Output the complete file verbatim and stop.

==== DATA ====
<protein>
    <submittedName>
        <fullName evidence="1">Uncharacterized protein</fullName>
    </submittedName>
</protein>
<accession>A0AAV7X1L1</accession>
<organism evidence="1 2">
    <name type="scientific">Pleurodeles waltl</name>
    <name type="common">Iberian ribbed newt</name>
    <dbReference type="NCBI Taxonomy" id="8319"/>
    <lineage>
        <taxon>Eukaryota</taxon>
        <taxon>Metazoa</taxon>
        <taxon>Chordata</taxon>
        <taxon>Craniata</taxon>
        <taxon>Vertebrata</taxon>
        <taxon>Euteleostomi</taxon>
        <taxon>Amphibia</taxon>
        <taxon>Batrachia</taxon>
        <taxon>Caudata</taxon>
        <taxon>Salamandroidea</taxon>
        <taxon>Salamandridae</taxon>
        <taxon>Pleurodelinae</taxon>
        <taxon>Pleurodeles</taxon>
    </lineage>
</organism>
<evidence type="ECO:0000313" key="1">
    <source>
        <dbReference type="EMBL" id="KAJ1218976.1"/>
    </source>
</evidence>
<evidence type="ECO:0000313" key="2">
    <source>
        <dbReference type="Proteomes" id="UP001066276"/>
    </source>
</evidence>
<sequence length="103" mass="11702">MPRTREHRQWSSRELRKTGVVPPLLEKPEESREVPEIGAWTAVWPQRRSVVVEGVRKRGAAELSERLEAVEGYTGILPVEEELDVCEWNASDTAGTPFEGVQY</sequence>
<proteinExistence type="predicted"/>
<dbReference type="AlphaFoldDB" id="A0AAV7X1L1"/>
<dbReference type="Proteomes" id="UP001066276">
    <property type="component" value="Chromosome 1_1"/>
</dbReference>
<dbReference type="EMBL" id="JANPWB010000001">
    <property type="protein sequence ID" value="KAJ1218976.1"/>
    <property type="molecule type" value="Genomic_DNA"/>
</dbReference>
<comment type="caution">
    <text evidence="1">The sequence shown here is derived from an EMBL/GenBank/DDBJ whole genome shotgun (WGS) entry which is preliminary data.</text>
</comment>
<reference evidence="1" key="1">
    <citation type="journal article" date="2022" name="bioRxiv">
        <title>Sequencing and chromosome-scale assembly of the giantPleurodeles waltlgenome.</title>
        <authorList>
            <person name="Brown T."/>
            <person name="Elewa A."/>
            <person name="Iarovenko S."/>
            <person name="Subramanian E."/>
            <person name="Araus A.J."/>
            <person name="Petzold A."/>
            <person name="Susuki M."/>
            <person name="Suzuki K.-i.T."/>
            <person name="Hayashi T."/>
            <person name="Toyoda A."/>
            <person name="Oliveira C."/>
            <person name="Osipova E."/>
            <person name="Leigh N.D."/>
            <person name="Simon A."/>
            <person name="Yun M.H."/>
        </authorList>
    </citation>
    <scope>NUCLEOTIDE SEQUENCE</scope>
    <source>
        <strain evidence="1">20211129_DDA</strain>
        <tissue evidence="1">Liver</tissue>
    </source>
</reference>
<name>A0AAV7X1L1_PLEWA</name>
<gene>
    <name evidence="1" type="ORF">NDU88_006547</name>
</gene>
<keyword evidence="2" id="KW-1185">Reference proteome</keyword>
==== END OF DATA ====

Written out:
<protein>
    <submittedName>
        <fullName evidence="1">Uncharacterized protein</fullName>
    </submittedName>
</protein>
<accession>A0AAV7X1L1</accession>
<organism evidence="1 2">
    <name type="scientific">Pleurodeles waltl</name>
    <name type="common">Iberian ribbed newt</name>
    <dbReference type="NCBI Taxonomy" id="8319"/>
    <lineage>
        <taxon>Eukaryota</taxon>
        <taxon>Metazoa</taxon>
        <taxon>Chordata</taxon>
        <taxon>Craniata</taxon>
        <taxon>Vertebrata</taxon>
        <taxon>Euteleostomi</taxon>
        <taxon>Amphibia</taxon>
        <taxon>Batrachia</taxon>
        <taxon>Caudata</taxon>
        <taxon>Salamandroidea</taxon>
        <taxon>Salamandridae</taxon>
        <taxon>Pleurodelinae</taxon>
        <taxon>Pleurodeles</taxon>
    </lineage>
</organism>
<evidence type="ECO:0000313" key="1">
    <source>
        <dbReference type="EMBL" id="KAJ1218976.1"/>
    </source>
</evidence>
<evidence type="ECO:0000313" key="2">
    <source>
        <dbReference type="Proteomes" id="UP001066276"/>
    </source>
</evidence>
<sequence length="103" mass="11702">MPRTREHRQWSSRELRKTGVVPPLLEKPEESREVPEIGAWTAVWPQRRSVVVEGVRKRGAAELSERLEAVEGYTGILPVEEELDVCEWNASDTAGTPFEGVQY</sequence>
<proteinExistence type="predicted"/>
<dbReference type="AlphaFoldDB" id="A0AAV7X1L1"/>
<dbReference type="Proteomes" id="UP001066276">
    <property type="component" value="Chromosome 1_1"/>
</dbReference>
<dbReference type="EMBL" id="JANPWB010000001">
    <property type="protein sequence ID" value="KAJ1218976.1"/>
    <property type="molecule type" value="Genomic_DNA"/>
</dbReference>
<comment type="caution">
    <text evidence="1">The sequence shown here is derived from an EMBL/GenBank/DDBJ whole genome shotgun (WGS) entry which is preliminary data.</text>
</comment>
<reference evidence="1" key="1">
    <citation type="journal article" date="2022" name="bioRxiv">
        <title>Sequencing and chromosome-scale assembly of the giantPleurodeles waltlgenome.</title>
        <authorList>
            <person name="Brown T."/>
            <person name="Elewa A."/>
            <person name="Iarovenko S."/>
            <person name="Subramanian E."/>
            <person name="Araus A.J."/>
            <person name="Petzold A."/>
            <person name="Susuki M."/>
            <person name="Suzuki K.-i.T."/>
            <person name="Hayashi T."/>
            <person name="Toyoda A."/>
            <person name="Oliveira C."/>
            <person name="Osipova E."/>
            <person name="Leigh N.D."/>
            <person name="Simon A."/>
            <person name="Yun M.H."/>
        </authorList>
    </citation>
    <scope>NUCLEOTIDE SEQUENCE</scope>
    <source>
        <strain evidence="1">20211129_DDA</strain>
        <tissue evidence="1">Liver</tissue>
    </source>
</reference>
<name>A0AAV7X1L1_PLEWA</name>
<gene>
    <name evidence="1" type="ORF">NDU88_006547</name>
</gene>
<keyword evidence="2" id="KW-1185">Reference proteome</keyword>